Second, you all have shown me the value of humility, especially in the epistemic sense of not believing that you have all the right answers. If there’s one thing that CMC has taught me, it’s that I don’t know anything (including why you all selected me to give this speech). The day I realized and accepted that was one of the most freeing days in my life. As someone who has always been something of a stubborn fool, I was incredibly impressed by my peers who would enter conversations without the goal of proving that they were right and that they would change your mind. Rather, they simply wanted to learn more, about themselves and their positions as well as about other perspectives. This doesn’t mean that you shouldn’t be confident in your beliefs and principles, just that you should not be arrogant in your infallibility. The world is so much more complex than we can comprehend and our views are rarely nuanced enough.

I used to support ban-the-box policies because they were designed to benefit formerly incarcerated individuals and, well, they seemed liberal. And then I met a researcher who described how these policies actually had very negative effects on Black job applicants, and I began to oppose them. Later, over dinner at the Ath one night, someone brought up the value of ban-the-box and how it does reduce the stigma of having a criminal record. So now, I have no idea what the right answer is (other than that it’s complicated), but I understand that constantly searching for it can only be beneficial. Every time I open up my beliefs to be picked apart, I find myself learning more about my own views. One of my favorite characteristics of CMC students in the classroom is how we always work to be constructive, not competitive, and I think that same dynamic is important in all of our interpersonal interactions. Basically, sit down and be humble.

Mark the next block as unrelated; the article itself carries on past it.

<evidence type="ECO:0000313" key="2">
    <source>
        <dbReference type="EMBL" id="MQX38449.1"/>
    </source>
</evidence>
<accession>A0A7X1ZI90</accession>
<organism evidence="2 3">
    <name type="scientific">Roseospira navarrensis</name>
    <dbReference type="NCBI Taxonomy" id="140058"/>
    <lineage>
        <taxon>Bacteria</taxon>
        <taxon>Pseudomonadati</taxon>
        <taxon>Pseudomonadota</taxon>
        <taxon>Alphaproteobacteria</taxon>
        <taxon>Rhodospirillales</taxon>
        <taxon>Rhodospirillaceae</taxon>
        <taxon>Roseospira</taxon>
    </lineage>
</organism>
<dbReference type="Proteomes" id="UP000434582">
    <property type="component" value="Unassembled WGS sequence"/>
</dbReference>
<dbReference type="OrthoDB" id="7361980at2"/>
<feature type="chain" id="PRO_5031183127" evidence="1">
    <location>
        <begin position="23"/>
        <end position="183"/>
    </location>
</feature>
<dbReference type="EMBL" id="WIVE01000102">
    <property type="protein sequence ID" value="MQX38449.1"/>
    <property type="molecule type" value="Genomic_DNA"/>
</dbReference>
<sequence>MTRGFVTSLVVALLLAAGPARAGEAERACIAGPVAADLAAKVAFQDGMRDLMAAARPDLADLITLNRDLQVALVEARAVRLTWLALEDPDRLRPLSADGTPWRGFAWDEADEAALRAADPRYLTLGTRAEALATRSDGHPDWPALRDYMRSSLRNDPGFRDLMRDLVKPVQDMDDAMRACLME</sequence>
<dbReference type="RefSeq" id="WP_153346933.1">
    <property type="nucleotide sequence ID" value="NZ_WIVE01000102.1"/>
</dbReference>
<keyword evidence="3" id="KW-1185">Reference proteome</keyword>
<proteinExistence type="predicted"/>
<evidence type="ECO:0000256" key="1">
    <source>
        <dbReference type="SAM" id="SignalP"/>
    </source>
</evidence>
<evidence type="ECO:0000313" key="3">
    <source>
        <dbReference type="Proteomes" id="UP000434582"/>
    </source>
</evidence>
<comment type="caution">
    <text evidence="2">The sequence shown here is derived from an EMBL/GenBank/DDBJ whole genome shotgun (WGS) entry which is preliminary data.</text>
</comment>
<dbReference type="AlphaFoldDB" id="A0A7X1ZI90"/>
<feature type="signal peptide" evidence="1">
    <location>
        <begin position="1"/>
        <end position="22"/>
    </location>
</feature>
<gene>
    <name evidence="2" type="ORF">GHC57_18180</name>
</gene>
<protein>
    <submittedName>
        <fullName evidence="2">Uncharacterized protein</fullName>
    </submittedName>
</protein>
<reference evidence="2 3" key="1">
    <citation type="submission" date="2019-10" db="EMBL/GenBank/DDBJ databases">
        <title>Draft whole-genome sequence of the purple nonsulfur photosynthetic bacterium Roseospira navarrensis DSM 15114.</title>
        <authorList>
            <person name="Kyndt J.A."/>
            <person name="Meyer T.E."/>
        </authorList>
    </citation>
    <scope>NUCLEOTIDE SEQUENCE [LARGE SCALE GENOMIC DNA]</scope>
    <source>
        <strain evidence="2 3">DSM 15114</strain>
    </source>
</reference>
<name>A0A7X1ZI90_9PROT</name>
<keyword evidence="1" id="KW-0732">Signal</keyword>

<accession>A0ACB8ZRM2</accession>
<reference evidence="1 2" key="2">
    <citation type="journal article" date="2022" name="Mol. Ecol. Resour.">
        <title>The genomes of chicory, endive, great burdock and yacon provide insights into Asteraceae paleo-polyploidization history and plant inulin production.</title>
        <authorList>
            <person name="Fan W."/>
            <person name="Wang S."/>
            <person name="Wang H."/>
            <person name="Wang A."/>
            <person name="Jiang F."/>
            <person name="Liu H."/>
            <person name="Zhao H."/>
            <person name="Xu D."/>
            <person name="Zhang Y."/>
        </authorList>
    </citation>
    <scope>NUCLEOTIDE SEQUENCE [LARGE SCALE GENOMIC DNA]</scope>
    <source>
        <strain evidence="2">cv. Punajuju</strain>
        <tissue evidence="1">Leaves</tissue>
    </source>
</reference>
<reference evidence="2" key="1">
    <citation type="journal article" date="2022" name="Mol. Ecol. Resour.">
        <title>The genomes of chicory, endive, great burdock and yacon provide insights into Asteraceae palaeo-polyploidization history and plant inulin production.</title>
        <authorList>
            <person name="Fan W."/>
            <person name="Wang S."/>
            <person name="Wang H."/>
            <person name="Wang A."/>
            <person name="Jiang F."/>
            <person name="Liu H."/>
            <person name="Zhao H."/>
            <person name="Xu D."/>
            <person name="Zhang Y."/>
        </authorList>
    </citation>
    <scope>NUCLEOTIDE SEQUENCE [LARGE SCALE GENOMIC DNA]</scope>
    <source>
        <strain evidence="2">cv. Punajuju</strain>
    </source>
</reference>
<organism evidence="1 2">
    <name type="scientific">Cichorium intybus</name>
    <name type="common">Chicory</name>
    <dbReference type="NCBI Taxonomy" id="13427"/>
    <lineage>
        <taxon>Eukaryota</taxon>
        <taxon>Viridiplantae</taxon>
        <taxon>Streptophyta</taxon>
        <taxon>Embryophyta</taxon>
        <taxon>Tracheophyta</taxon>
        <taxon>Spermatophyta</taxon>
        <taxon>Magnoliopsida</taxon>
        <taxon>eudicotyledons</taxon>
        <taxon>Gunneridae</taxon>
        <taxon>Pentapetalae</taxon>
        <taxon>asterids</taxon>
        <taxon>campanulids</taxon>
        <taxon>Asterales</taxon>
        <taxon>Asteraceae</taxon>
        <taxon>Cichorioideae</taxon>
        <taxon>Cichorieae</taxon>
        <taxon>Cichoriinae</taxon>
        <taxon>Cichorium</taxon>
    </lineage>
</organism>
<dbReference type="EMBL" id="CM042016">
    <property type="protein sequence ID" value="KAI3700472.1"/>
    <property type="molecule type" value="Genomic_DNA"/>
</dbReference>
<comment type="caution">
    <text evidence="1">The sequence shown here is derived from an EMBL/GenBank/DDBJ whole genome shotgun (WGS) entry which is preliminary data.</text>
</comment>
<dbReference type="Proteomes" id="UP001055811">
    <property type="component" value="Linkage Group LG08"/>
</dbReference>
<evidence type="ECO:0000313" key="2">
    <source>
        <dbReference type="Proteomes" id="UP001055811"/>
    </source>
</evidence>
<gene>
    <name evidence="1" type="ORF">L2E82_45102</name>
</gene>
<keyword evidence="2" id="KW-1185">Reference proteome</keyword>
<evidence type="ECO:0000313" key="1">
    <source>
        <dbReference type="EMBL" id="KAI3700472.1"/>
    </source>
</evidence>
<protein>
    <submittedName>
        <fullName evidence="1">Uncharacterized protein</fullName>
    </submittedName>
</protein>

Lastly and probably most importantly, I think we have learned that Things Work Out. We all face a slew of troublesome situations and circumstances (some that are of our own creation), but I truly believe that it all comes together in the end. And this doesn’t happen because the universe has a plan for you, or because of the robot alien overlords that control our simulated lives, but because we make things work. So many times I have seen you all take the most difficult situations, and figure out how to make the most out of them, because you know that no one else is going to do it for you. Things work out because we persevere until they do. I am constantly in awe of how brave and courageous you all are, and the amount of work you put in to make the best out of otherwise mediocre circumstances. I like to compare the process to the experience of a mosh pit. Sure it’s chaotic and you might take a few hits, but you stay on your feet, you keep moving forward, and in the end, you’ll have had an exhilarating experience. Have faith in yourself and recognize your intrinsic value and worth, and I have no doubt that you can get through anything this world may throw at you.

I want to conclude with a small note, and that is thank you all for teaching me to live for love (which surprisingly is not a lie). To quote James Baldwin, “I use the word "love" ... not in the infantile American sense of being made happy but in the tough and universal sense of quest and daring and growth." Be daring, Class of 2017, and congratulations. Thank You.